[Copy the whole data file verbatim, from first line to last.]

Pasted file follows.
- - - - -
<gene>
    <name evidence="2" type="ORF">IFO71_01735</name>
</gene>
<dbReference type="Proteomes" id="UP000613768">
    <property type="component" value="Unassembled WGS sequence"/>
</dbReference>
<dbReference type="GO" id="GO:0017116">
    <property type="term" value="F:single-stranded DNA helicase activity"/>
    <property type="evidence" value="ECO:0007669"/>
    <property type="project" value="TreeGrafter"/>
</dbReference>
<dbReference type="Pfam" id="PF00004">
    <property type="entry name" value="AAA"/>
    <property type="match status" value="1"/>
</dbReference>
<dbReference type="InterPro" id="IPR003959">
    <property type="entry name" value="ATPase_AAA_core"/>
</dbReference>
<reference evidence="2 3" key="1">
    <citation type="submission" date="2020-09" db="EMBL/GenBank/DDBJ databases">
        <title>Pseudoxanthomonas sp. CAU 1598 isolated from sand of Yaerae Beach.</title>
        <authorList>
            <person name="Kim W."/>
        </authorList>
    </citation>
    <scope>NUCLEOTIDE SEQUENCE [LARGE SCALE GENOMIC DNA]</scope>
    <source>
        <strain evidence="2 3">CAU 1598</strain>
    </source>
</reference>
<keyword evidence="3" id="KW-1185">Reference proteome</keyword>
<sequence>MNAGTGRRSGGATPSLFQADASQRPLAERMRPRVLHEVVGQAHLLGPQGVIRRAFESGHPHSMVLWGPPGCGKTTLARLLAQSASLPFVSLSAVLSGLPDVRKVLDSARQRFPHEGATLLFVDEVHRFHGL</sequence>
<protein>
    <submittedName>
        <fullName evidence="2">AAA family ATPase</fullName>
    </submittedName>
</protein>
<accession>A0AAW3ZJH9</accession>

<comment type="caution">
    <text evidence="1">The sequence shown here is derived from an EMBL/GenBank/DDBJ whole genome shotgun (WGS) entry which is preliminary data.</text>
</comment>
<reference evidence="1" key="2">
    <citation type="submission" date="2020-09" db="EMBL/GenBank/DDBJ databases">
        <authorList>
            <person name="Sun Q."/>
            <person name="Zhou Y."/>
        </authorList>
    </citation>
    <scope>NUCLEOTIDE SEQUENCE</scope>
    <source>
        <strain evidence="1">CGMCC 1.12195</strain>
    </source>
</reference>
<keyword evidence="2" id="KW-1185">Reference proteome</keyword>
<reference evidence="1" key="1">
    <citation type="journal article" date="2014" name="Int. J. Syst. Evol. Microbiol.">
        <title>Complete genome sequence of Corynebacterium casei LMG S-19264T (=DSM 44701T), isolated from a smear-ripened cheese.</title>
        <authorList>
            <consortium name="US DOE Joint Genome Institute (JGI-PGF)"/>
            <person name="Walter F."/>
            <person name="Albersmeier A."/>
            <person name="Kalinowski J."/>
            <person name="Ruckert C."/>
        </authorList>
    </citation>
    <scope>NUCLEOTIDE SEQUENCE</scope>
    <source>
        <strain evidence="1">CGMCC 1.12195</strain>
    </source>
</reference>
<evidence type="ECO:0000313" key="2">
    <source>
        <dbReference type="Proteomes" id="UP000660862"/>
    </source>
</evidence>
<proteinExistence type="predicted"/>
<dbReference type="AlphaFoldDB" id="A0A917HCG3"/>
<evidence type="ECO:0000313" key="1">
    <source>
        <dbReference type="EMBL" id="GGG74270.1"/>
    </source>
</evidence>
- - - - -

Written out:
<gene>
    <name evidence="2" type="ORF">IFO71_01735</name>
</gene>
<dbReference type="Proteomes" id="UP000613768">
    <property type="component" value="Unassembled WGS sequence"/>
</dbReference>
<dbReference type="GO" id="GO:0017116">
    <property type="term" value="F:single-stranded DNA helicase activity"/>
    <property type="evidence" value="ECO:0007669"/>
    <property type="project" value="TreeGrafter"/>
</dbReference>
<dbReference type="Pfam" id="PF00004">
    <property type="entry name" value="AAA"/>
    <property type="match status" value="1"/>
</dbReference>
<dbReference type="InterPro" id="IPR003959">
    <property type="entry name" value="ATPase_AAA_core"/>
</dbReference>
<reference evidence="2 3" key="1">
    <citation type="submission" date="2020-09" db="EMBL/GenBank/DDBJ databases">
        <title>Pseudoxanthomonas sp. CAU 1598 isolated from sand of Yaerae Beach.</title>
        <authorList>
            <person name="Kim W."/>
        </authorList>
    </citation>
    <scope>NUCLEOTIDE SEQUENCE [LARGE SCALE GENOMIC DNA]</scope>
    <source>
        <strain evidence="2 3">CAU 1598</strain>
    </source>
</reference>
<keyword evidence="3" id="KW-1185">Reference proteome</keyword>
<sequence>MNAGTGRRSGGATPSLFQADASQRPLAERMRPRVLHEVVGQAHLLGPQGVIRRAFESGHPHSMVLWGPPGCGKTTLARLLAQSASLPFVSLSAVLSGLPDVRKVLDSARQRFPHEGATLLFVDEVHRFHGL</sequence>
<protein>
    <submittedName>
        <fullName evidence="2">AAA family ATPase</fullName>
    </submittedName>
</protein>
<accession>A0AAW3ZJH9</accession>

<comment type="caution">
    <text evidence="1">The sequence shown here is derived from an EMBL/GenBank/DDBJ whole genome shotgun (WGS) entry which is preliminary data.</text>
</comment>
<reference evidence="1" key="2">
    <citation type="submission" date="2020-09" db="EMBL/GenBank/DDBJ databases">
        <authorList>
            <person name="Sun Q."/>
            <person name="Zhou Y."/>
        </authorList>
    </citation>
    <scope>NUCLEOTIDE SEQUENCE</scope>
    <source>
        <strain evidence="1">CGMCC 1.12195</strain>
    </source>
</reference>
<keyword evidence="2" id="KW-1185">Reference proteome</keyword>
<reference evidence="1" key="1">
    <citation type="journal article" date="2014" name="Int. J. Syst. Evol. Microbiol.">
        <title>Complete genome sequence of Corynebacterium casei LMG S-19264T (=DSM 44701T), isolated from a smear-ripened cheese.</title>
        <authorList>
            <consortium name="US DOE Joint Genome Institute (JGI-PGF)"/>
            <person name="Walter F."/>
            <person name="Albersmeier A."/>
            <person name="Kalinowski J."/>
            <person name="Ruckert C."/>
        </authorList>
    </citation>
    <scope>NUCLEOTIDE SEQUENCE</scope>
    <source>
        <strain evidence="1">CGMCC 1.12195</strain>
    </source>
</reference>
<evidence type="ECO:0000313" key="2">
    <source>
        <dbReference type="Proteomes" id="UP000660862"/>
    </source>
</evidence>
<proteinExistence type="predicted"/>
<dbReference type="AlphaFoldDB" id="A0A917HCG3"/>
<evidence type="ECO:0000313" key="1">
    <source>
        <dbReference type="EMBL" id="GGG74270.1"/>
    </source>
</evidence>